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Summer skincare: sun allergy & UV radiation

 

Those long summer days are upon us – many of us will venture outdoors and inevitably spend more time in the sun. In this time, sunbathing will replenish our vitamin D levels, boost our mood and strengthen our immune system. But it most likely comes as no surprise to you that the sun’s UV rays can also have unpleasant consequences for the skin, which are sometimes not easy to diagnose or understand.[1]

The skin is our largest organ, accounting for 16 per cent of our body weight. We have three layers of skin to protect us from the environment, which are directly exposed to it. So, it’s really no wonder that we need to look after our skin and know what might trigger certain skin reactions. 

In this article, we shed some light on skin conditions that are linked to sun exposure – such as a sun allergy – who is most often affected, sun allergy symptoms and how to prevent and treat them. Furthermore, find out what you can do to protect irritated skin from UV radiation – but crucially, how the sun’s UV rays are also important for our overall health.

What is a sun allergy?

Sun allergy, also called polymorphous light eruption, is a condition where the skin changes after sun exposure. Parts of the body that are affected by the rashes caused by a sun allergy are mostly, but not always, those that are exposed to the sun.[3] Around 10 to 15 per cent of the UK population is believed to be affected by polymorphic light eruption.

Common areas affected are the chest, the skin below and above the elbow and the back of the hand. The face is not always affected by sun rash. Skin reactions can vary from person to person; however, people affected by sun allergy will find that their personal symptoms will not change greatly.[2] In addition, sun allergy symptoms usually appear in early summer, at the beginning of the sunny season, and subside over the course of the summer.[3]

Did you know that the term sun allergy’ is colloquial? A sun allergy is not an allergy to sunlight itself, but a reaction to an allergen formed by UV radiation.[4] The correct scientific term used is polymorphous light eruption’.[4]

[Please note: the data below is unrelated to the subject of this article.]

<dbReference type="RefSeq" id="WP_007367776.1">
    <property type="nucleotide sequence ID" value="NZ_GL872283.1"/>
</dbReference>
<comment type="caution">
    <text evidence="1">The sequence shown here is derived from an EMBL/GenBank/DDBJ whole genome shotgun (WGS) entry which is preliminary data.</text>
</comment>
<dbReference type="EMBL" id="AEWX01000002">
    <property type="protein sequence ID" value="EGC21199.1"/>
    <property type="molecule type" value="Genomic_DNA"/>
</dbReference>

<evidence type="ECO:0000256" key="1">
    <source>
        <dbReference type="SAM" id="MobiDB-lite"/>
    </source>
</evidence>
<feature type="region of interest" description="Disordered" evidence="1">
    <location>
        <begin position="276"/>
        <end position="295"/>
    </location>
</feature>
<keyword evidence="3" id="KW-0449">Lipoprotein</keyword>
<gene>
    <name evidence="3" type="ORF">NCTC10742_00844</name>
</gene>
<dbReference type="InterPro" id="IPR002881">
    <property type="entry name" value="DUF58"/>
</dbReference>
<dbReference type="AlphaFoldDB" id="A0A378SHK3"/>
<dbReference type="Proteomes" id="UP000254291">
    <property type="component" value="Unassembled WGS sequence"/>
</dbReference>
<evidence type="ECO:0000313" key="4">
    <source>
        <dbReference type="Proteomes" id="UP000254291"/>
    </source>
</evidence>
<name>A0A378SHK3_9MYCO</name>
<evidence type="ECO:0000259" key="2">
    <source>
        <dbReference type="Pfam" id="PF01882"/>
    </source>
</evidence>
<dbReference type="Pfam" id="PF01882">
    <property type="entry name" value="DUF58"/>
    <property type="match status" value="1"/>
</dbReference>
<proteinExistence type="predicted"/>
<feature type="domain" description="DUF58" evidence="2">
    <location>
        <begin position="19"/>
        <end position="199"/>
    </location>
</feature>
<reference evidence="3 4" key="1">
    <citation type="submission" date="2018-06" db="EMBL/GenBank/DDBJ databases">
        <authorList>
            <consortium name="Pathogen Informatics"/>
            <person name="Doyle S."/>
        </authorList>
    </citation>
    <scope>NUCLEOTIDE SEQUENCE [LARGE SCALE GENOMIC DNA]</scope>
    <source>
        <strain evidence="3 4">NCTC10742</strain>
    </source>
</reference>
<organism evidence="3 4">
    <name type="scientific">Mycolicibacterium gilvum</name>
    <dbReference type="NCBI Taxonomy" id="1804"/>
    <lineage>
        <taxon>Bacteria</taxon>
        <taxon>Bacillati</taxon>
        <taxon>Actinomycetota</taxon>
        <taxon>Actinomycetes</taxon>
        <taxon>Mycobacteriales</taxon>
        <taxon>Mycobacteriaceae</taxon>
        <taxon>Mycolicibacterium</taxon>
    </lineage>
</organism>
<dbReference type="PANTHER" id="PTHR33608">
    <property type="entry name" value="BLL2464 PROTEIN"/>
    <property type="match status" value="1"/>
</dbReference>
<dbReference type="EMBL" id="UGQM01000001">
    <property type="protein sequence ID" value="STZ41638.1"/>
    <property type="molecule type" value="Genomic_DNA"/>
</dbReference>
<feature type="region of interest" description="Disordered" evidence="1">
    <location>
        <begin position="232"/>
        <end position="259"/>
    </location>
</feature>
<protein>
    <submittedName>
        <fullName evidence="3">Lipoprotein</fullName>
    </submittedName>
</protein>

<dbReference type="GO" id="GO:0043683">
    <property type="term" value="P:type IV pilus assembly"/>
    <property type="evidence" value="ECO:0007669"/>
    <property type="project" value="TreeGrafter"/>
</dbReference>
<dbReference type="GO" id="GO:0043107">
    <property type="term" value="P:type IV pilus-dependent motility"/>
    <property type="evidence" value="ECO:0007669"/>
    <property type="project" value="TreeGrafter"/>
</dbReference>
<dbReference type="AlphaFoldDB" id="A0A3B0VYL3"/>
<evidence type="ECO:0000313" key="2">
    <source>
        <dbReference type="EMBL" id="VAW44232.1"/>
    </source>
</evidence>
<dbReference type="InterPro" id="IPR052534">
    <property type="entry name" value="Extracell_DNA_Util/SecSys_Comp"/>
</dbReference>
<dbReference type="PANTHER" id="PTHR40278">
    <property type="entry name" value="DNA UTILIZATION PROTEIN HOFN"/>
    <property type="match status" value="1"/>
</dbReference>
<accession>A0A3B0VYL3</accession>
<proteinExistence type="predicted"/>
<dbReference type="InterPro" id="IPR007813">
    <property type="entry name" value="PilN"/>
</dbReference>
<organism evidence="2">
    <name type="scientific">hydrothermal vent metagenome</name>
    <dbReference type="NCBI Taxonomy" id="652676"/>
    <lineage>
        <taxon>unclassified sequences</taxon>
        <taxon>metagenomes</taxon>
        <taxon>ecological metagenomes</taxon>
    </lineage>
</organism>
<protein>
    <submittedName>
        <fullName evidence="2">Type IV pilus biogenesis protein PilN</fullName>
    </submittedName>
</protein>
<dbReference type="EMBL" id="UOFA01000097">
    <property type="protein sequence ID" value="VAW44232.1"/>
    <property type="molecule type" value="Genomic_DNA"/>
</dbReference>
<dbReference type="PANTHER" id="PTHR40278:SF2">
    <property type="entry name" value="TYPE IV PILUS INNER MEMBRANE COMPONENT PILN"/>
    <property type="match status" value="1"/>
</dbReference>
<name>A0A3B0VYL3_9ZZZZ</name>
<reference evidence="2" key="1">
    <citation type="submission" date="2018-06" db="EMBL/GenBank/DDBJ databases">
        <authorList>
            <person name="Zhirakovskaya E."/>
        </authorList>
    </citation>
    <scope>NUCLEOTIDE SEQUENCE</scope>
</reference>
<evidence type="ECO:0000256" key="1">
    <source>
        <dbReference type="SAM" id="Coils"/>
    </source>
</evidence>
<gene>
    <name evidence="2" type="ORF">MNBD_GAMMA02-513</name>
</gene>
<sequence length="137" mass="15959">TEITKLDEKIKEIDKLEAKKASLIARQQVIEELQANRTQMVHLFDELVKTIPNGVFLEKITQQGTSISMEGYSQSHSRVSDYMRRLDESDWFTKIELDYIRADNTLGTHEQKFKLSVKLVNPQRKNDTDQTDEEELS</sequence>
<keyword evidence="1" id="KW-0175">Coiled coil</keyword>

Sun allergy symptoms: what does a sun allergy look like? 

Sun allergy symptoms often include itching or burning skin lesions after exposure to the sun. Changes to your skin can occur in many forms and can differ from person to person. Where some people may find that sun allergy symptoms rarely emerge, others are affected every time their skin is exposed to the sun.[13]

The symptoms of a sun allergy usually appear within hours after sun exposure – in rare cases, even after two to three days.[1] If you acclimatise to sun exposure slowly, the intensity of the symptoms may decrease or even disappear over the course of the summer months.[2] If people affected by sun allergy avoid the sun, the rash may disappear within two weeks without scarring; however, sun allergy symptoms may return or even spread if that person re-exposes themselves to sunlight – especially if they do so before the rash has cleared up.[13]

Did you know that a sun rash can develop through thin clothing and if you’re sitting close to a window?[13]

A sun rash caused by polymorphous light eruption can easily be mistaken for other common summer skin conditions. A common error made is confusing a sun allergy with prickly heat – also known as a heat rash. This is also a skin condition that typically becomes problematic in summer.

Sun allergy versus prickly heat

Polymorphic light eruption is often mistaken for prickly heat, another skin condition that emerges with the arrival of hot summer days. Unlike polymorphous light eruption – that is, a sun allergy – prickly heat is caused by warm weather or overheating, not by sunlight or UV light.[13]

Skin affected by prickly heat does not tend to acclimatise to the environment, as is the case for polymorphic light eruption.

What are other skin conditions that emerge in summer?

man smiling and enjoying sun exposure